“Every major industrialized nation has a beer. You can’t be a real country unless you have a beer and an airline — it helps if you have some kind of a football team, or some nuclear weapons, but at the very least you need a beer.” – Frank Zappa
Nobody will confuse Myanmar with an industrialized country but that’s not really the point of travelling right? But is it a “real country”? You bet your ass (though I can’t comment on their football team or nuclear weapon situation). Since its borders have opened, Myanmar is moving quickly with veterans of the South East Asia travel circuit telling me that current day Myanmar reminds them of Thailand some 25 years ago. The year 2011 brought 800,000 tourists to Myanmar. Since then, that number has increased six fold. Even still, with all the new faces visiting this beautiful country, children and university students alike ask to take pictures with us on several occasions, us being a group of run-of-the-mill Caucasian men. The former simply want to interact and have their pictures taken while the latter want a digital record of their interaction. There is something about a temple visit, for both locals and foreigners alike, that breaks purposeful movement and makes nearly everyone more approachable. The Burmese live up to their reputation of being both gentle and polite.
The country itself is rich with charm. Cars manufactured for drive on the left hand side of the road are driven on the right, bills with comically high numeric values translate to nearly nothing of worth, its one of three countries still using a non-SI measurement system. Smooching sounds cut through smokey restaurant air as patrons try to garner the attention of waitstaff. Now all is well, however. Our driver tells us that in his experience, 80% of tourists come down with some degree of sickness in their travels. It’s par for the travel course when it comes to eating sinfully cheap street food.
So there’s affordable. There’s cheap. There is South East Asia cheap and then there is Myanmar. Affordable and cheap are what most non-travelling North Americans are familiar with. The powers that be allow our experiences to get only so gutter in North America. Let’s call those experiences “first world affordable”. Conversely, there are countries on this planet that fall into the opposite bracket. Where pleasures that titillate all the senses can be scored for a song. I’ll call these “third-world inconsequential”. Third world inconsequential, as I call it, are any goods or services that are so incredibly priced that purchasing them carries absolutely no guilt or financial consequence. Some personal examples include an hour massage for less than 10 USD, full meals for less than 2 USD, a private room for two for less than 20 USD.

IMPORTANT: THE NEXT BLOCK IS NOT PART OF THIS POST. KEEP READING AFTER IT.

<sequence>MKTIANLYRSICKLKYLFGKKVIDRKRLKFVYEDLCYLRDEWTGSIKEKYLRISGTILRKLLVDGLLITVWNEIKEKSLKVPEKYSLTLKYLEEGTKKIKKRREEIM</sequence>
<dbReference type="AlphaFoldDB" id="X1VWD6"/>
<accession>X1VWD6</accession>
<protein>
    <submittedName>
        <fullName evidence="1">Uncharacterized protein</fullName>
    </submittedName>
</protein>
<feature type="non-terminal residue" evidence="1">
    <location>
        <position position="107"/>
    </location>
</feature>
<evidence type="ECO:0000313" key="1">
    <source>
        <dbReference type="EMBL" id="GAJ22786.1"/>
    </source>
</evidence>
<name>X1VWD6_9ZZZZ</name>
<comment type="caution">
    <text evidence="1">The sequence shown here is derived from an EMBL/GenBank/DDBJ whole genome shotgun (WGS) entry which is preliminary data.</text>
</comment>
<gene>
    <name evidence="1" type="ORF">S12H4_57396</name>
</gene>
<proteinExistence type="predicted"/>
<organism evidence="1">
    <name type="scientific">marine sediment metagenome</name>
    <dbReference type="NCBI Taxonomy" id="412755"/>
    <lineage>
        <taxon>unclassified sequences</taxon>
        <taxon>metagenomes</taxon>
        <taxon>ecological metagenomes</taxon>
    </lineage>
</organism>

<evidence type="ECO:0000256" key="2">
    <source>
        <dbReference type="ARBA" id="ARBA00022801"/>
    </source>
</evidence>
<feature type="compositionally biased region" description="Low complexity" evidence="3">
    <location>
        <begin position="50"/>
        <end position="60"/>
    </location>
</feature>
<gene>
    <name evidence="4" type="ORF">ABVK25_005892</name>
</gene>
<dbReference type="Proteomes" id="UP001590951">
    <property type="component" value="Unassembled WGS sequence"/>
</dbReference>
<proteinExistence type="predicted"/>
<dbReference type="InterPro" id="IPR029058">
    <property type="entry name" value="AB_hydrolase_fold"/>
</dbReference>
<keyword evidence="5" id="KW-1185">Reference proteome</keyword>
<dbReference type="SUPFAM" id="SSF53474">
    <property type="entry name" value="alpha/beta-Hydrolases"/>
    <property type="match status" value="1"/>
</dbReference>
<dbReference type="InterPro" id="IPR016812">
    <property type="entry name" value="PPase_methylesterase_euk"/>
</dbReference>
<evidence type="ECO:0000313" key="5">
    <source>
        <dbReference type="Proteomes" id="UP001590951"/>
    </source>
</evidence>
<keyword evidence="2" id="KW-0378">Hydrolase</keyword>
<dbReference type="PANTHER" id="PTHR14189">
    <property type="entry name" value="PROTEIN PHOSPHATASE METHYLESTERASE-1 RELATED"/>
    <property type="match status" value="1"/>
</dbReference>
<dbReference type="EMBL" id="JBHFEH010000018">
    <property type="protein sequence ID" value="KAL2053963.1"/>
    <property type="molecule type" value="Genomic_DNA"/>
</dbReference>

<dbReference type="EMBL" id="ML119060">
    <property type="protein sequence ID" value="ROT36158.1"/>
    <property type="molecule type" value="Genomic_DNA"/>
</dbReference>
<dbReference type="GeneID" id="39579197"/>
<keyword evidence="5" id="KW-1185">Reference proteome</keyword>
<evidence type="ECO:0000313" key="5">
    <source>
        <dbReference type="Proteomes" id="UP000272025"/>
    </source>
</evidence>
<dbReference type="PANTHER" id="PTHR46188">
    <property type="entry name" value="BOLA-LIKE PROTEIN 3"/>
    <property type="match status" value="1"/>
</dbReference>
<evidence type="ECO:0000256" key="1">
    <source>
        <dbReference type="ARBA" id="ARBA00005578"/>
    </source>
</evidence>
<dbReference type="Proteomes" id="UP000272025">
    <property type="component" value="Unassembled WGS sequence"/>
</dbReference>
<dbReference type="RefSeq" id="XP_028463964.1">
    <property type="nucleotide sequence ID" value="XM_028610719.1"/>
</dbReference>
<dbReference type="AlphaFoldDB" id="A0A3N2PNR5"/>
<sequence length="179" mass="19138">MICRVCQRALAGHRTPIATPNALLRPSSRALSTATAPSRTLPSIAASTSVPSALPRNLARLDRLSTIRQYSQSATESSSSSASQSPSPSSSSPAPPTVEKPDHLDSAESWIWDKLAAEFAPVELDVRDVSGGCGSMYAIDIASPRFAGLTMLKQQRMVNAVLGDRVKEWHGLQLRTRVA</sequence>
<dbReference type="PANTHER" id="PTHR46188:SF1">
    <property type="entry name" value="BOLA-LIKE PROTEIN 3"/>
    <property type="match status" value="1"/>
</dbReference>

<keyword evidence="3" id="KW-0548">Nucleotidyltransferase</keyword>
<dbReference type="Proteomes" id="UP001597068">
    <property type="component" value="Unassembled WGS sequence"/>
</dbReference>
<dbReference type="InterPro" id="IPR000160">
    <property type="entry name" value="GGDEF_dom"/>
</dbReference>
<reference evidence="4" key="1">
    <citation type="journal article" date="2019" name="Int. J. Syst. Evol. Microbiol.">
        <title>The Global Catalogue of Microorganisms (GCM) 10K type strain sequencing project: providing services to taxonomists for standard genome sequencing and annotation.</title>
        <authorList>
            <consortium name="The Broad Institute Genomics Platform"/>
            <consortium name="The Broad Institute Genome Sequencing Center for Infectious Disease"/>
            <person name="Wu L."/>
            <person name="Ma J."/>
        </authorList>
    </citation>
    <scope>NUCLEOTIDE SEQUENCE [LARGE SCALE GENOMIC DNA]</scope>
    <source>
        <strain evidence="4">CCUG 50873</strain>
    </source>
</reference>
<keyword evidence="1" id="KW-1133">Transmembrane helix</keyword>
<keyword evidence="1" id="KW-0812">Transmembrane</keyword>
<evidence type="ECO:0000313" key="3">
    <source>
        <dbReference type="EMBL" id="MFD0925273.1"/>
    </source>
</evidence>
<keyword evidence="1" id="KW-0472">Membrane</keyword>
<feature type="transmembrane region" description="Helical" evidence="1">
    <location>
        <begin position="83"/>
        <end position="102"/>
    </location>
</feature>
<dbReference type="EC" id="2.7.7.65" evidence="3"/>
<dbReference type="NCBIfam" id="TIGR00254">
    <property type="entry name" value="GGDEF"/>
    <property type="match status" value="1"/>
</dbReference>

So what about beer? I’m glad you asked. Being a tropical country with an average high of 36c/97f for 3 consecutive months, having a neighbor in poverty stricken Bangladesh and sporting a per capita income of 1,200 USD, as you might have guessed, Myanmar isn’t exactly teeming with beer choices. There are so many factors at work beyond just being “poor”. Lonely Planet tells us that even less than five years ago, ATMs outside of Myanmar’s largest city of Yangon were at absolute scarcity. Our hotel lost power a couple times during our stay, not terribly uncommon considering that over half of Myanmar’s spotty power grid is over 70 years old. Contrary to what John Q. Hipster might vlog, access to craft beer isn’t a human right. That said, the world’s third most popular drink isn’t without some form of representation in Myanmar.
So which beer should you drink while in Myanmar? That’s easy, Myanmar brand beer by a country mile. Though the fine folks at ratebeer.com disagree with me, Myanmar beer crushes the competition. Myanmar starts out with a slightly doughy nose, slips into a bright middle and finishes with a crisp, slightly corny finish. It’s everything a light lager should be: cold, crisp, refreshing and inviting enough to ask for more, possibly many more. What’s possibly most impressive is that every Myanmar beer we had over our eight days in country, whether it was in bottle, can or on draft, was remarkably consistent. No small feat in any climate let alone SE Asia’s.
Oh, and for the record, one of these inconsequential tap beer purchases will set you back a whopping 800 kyat (about US 60 cents) at a local watering hole. Be sure to bring your ratty 20 and 50 kyat bills as pretty much no one likes to take them elsewhere.